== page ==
Human development started with the control of fire. Fire, along with storms and volcanic eruptions, is a major disturbance in a natural eco-system. Thanks to fire ecology we now know that in many forest eco-systems, such as the boreal pine forests, the Californian Chaparral forest or the African Savannah, that fire plays an important regulatory role.

Many plants and animal species have adapted themselves to forest fires. At times fire is even a requirement for them to be able to permanently survive (e.g. pine cones whose seeds are released only after extreme heat). Fire can also have negative effects, especially when it strikes mountain forests and damages its protection function. In such cases foresters are expected to take well timed silvicultural and technical measures in order to prevent follow on damage.

What chances of survival do trees have after a fire?

How much a tree is weakened by fire depends on many factors: on the intensity of the fire (height of flames, intensity and duration of heat radiation), on the trees heat resistance capacity (insulating rough bark, protection due to neighbouring trees), on the regeneration capacity of damaged tissue (overgrowth of open wounds, the production of substitutive shoots) and on infestation by tree weakening parasites and insects.

In the United States there has been plenty of research into the reaction of trees after forest fires. Species specific criteria have been developed. These are used to estimate the survival chances of single trees depending on the injuries caused by the fire and to plan expedient silvicultural measures needed for the treatment of such stands. In Europe only isolated studies have been carried out on this subject, mainly in the Mediterranean area on pine species such as Pinus pinaster.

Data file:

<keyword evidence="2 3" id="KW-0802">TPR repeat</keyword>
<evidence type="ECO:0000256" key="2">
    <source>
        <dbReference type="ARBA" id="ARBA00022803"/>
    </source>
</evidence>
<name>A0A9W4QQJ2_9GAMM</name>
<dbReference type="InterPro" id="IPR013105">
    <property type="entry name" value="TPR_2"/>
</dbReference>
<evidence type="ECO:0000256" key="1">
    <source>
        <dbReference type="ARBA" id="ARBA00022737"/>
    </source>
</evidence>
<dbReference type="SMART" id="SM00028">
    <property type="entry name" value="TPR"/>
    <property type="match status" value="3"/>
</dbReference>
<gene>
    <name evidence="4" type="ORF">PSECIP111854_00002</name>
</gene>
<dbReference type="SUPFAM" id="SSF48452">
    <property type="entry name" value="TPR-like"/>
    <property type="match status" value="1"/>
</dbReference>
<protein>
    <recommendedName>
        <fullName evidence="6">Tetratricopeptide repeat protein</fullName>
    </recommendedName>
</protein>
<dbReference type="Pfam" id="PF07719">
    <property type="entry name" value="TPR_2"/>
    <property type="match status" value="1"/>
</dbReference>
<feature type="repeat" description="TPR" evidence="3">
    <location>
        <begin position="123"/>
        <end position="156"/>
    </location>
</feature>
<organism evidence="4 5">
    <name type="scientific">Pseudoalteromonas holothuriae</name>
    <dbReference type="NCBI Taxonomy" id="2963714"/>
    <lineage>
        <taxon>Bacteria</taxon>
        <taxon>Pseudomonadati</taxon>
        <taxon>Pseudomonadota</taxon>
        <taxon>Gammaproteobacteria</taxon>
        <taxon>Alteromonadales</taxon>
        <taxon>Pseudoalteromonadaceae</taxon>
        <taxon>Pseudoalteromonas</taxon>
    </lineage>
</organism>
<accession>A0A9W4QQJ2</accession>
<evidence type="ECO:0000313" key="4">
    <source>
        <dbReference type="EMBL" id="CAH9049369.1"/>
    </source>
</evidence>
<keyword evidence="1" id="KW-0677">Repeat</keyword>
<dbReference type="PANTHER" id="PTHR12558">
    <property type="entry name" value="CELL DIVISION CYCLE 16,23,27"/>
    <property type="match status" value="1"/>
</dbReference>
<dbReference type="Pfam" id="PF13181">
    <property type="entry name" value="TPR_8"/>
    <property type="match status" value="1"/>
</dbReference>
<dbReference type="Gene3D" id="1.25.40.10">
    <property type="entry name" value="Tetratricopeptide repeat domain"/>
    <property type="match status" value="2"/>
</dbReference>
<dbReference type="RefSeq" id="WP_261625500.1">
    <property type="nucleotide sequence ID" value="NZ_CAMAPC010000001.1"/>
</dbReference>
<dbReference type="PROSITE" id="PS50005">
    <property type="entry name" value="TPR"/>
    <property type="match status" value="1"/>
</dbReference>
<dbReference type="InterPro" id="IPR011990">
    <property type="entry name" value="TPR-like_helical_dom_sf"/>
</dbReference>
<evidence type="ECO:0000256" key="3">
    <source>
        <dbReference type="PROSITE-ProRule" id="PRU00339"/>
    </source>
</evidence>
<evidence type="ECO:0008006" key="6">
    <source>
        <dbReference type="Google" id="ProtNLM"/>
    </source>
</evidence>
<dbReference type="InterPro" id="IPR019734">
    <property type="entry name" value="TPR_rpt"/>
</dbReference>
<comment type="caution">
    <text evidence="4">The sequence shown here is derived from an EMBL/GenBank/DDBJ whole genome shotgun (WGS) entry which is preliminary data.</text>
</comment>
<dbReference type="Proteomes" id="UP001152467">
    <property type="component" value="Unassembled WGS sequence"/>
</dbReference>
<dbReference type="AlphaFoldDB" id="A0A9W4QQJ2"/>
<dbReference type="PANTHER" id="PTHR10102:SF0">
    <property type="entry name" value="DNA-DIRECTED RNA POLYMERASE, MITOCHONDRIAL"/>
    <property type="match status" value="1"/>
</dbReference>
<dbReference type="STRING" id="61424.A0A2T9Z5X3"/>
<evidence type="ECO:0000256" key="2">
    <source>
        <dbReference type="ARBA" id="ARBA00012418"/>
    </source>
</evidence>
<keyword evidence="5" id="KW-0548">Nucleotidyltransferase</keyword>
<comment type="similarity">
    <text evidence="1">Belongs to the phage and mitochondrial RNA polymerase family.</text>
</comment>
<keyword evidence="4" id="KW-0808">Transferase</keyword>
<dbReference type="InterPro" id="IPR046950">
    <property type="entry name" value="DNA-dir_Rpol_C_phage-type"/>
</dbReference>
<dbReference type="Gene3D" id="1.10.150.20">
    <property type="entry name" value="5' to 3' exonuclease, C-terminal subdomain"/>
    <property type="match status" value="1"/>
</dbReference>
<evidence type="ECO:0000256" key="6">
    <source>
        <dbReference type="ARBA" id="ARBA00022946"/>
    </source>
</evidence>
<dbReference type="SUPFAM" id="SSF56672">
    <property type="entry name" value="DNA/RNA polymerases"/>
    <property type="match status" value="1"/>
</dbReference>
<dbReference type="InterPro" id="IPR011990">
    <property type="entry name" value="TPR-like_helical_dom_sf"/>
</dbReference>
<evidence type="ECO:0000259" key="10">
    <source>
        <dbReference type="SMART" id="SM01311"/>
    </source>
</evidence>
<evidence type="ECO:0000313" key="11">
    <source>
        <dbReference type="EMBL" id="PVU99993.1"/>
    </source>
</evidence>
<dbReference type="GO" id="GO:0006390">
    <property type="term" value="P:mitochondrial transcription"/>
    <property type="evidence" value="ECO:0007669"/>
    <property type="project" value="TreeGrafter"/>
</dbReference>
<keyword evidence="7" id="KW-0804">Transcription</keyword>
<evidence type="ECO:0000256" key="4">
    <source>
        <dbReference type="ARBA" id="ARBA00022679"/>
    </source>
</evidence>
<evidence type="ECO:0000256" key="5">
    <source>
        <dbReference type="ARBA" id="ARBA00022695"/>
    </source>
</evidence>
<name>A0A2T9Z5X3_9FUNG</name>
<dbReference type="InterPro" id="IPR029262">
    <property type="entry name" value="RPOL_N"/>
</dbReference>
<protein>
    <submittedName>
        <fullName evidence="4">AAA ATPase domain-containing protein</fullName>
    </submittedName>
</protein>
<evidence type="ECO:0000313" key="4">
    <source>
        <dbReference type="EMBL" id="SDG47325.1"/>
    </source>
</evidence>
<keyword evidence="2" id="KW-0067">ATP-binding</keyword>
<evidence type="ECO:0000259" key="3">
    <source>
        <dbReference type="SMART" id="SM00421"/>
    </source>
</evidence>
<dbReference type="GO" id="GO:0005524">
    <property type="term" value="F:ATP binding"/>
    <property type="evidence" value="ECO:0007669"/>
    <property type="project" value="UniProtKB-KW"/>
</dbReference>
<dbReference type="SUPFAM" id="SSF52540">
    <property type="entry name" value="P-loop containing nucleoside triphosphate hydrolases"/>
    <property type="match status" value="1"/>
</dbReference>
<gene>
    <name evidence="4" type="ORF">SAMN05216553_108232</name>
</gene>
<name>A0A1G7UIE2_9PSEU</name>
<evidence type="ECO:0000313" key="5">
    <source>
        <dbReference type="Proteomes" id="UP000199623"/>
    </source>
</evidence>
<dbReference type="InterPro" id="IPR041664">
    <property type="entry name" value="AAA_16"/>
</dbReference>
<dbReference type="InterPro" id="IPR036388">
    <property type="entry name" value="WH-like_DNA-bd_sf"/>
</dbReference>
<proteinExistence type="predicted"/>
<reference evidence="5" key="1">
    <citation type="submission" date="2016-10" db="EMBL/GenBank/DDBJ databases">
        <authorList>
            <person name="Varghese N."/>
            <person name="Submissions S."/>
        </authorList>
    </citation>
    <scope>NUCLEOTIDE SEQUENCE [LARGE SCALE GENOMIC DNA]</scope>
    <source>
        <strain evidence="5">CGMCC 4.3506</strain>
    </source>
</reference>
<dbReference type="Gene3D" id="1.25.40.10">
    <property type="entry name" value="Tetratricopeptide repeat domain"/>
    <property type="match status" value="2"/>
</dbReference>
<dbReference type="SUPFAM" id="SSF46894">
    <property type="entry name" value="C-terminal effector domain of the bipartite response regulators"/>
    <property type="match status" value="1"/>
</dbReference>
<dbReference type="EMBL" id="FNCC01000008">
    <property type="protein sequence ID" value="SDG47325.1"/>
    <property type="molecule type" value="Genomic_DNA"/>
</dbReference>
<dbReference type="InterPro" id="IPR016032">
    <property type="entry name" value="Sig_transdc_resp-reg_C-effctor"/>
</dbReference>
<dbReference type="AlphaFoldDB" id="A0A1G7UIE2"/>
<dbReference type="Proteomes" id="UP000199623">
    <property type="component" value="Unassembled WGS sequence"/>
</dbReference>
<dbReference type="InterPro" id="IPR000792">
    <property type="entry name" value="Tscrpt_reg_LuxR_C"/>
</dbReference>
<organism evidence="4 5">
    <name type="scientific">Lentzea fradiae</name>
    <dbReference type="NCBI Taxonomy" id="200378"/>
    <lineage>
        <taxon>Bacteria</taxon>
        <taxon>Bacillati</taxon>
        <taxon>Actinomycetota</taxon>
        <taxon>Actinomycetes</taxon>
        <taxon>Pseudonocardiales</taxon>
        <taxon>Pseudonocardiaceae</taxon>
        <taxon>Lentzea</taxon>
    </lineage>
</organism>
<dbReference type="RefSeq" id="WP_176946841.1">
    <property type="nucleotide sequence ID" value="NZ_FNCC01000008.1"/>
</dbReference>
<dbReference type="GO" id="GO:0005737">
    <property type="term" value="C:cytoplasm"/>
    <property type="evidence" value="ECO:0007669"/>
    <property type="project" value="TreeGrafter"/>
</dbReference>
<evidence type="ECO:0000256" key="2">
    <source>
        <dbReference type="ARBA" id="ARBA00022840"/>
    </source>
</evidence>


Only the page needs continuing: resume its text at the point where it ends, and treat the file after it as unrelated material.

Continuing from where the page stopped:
The EU Research Project "Fire Paradox", which started in 2006, permitted such observations to be carried out in deciduous forests. The Federal Research Institute WSL is closely observing three tree species; beech (Fagus sylvatica), oak (Quercus petraea and Q. robur) and the sweet chestnut (Castanea sativa). In selected forest fire areas in southern Switzerland it is examining the following three aspects:

  • direct scorch marks as indicators of fire intensity (height of charring on trunks and the intensity of burn at the foot of the trunk);
  • ensuing tree damage (the death and peeling off of bark, insect infestation, fungi infestation, defoliation, breaking off of crowns)
  • the reaction of the tree (wound overgrowing, epicormic shoots in the crown, on the trunk and from the stool).

Using these parameters the state of health and the reaction ability were recorded over many years for every fire and every tree species.

The forest fire near Cugnasco

Between the 3rd and 4th April 2006, during a strong north föhn wind, 55 ha of forest burnt on the southern slope above Sasso Fenduto (Cugnasco, Tessin). This area, which extends from 450 m to 850 m above sea level and which according to the forest data base had never had a fire in the past 100 years, was stocked with the remains of a sweet chestnut forest mixed with common and sessile oaks. Higher up there was also a beech stand.

As the traces of fire on the trees and the white ash clearly show (Fig 2.) the combination of drought, wind, degree of slope (an average of 60%), and an accumulation of fire material increased the fire intensity. The bark of many trees (especially the beech trees) was split open by the heat. The rough bark of the oak trees - which usually protects them from fire - drew the flames upwards.

By July 2007 some trees had recovered but some had died (Fig.1). Such stands are valuable for research purposes, as very little is known about the development of central European forests after fire.

Ideal conditions for fungi

The weakening of large trees due to fire provides ideal conditions for a massive colonisation by various fungi. The following fungi appeared most numerously in the second year after the fire in the burn area near Cugnasco (see box).

  • The milk white toothed polypore (Irpex lacteus) is considered a relatively rare species in central Europe, which usually only appears in Switzerland in the Tessin. On beech trees so many fruiting bodies appear after a fire that from a distance the trunk seems to be totally white (Fig.3). The fruiting bodies have irregular slashed pores with tooth like structures. The fungus appears most dominantly on trees which have been badly damaged by fire. It causes white rot which eventually leads to the trunk breaking off.